The use of less-than-perfect vaccines, or "leaky" vaccines, can lead to evolution of more deadly versions of a virus, researchers have confirmed. The findings, which appeared in the journal PLoS Biology, featured scientific experiments with the herpes virus such as the one that causes Marek's disease in poultry, show that some vaccines could allow more-virulent versions of a virus to survive.
A new study shows that men gain an average of nearly five pounds after having kids. The study, published in the American Journal of Men's Health, finds that new dads gain an average of about 4.4 pounds after having kids. The study kept track of weight changes among more than 10,000 men over 20 years. In comparison, the average man of the same height without kids actually lost 1.4 pounds.
Those in the funeral industry who frequently use formaldehyde in embalming fluid may be at an increased risk of developing ALS, according to a new study from researchers at the Harvard University's T.H. Chan School of Public Health, in Boston. The study focused specifically on male funeral directors.
Some people may react more severely to poison ivy than others, according to a new study from researchers at Pennsylvania State University at Hershey. The researchers collected data about the varying degrees of severity that arise from poison ivy rashes. They discovered that about one in every four people has no reaction at all to the rash, which occurs as a result of contacting urushiol oil.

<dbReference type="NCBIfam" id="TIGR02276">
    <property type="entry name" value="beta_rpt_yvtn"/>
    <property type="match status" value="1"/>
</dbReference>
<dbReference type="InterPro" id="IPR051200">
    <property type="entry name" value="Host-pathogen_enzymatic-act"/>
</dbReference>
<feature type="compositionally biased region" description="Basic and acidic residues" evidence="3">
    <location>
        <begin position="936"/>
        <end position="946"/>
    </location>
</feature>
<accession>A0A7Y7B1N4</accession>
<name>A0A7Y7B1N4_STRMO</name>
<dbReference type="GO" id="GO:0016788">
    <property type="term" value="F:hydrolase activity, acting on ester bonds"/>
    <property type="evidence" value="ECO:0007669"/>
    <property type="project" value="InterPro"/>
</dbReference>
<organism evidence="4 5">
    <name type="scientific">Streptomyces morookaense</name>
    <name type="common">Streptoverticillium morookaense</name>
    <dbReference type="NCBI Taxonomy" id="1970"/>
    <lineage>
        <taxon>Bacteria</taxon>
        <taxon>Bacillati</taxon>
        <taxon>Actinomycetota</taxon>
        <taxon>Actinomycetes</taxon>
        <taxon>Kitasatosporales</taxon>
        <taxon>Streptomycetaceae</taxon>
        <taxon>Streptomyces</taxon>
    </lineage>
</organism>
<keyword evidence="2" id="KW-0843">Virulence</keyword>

Having weight loss surgery may be more effective in reducing type 2 Diabetes symptoms than lifestyle changes, according to a new study from researchers at University of Pittsburgh Medical Center. For the study the researchers collected data from 61 type 2 diabetes patients between the ages of 25 and 55. Each of the study participants was assigned one of three treatments.
The FDA has offered their approval to a new blood test designed specifically to detect herpes. The new test uses a blood sample collected via a finger prick and was developed by the Silicon Valley-based firm Theranos. The approval is a key step for the drug, which will also benefit from a new law passed in some states allowing for direct-to-consumer tests using finger pricks.
The consumption of trans fats, most commonly used in processed foods to improve taste, texture and durability, may work to weaken the memory of young men, according to a new study. The study, published online in the journal PLOS ONE, evaluated data from 1,018 men and women, ages 20 to 85, who were asked to complete a dietary survey and memory test involving word recall.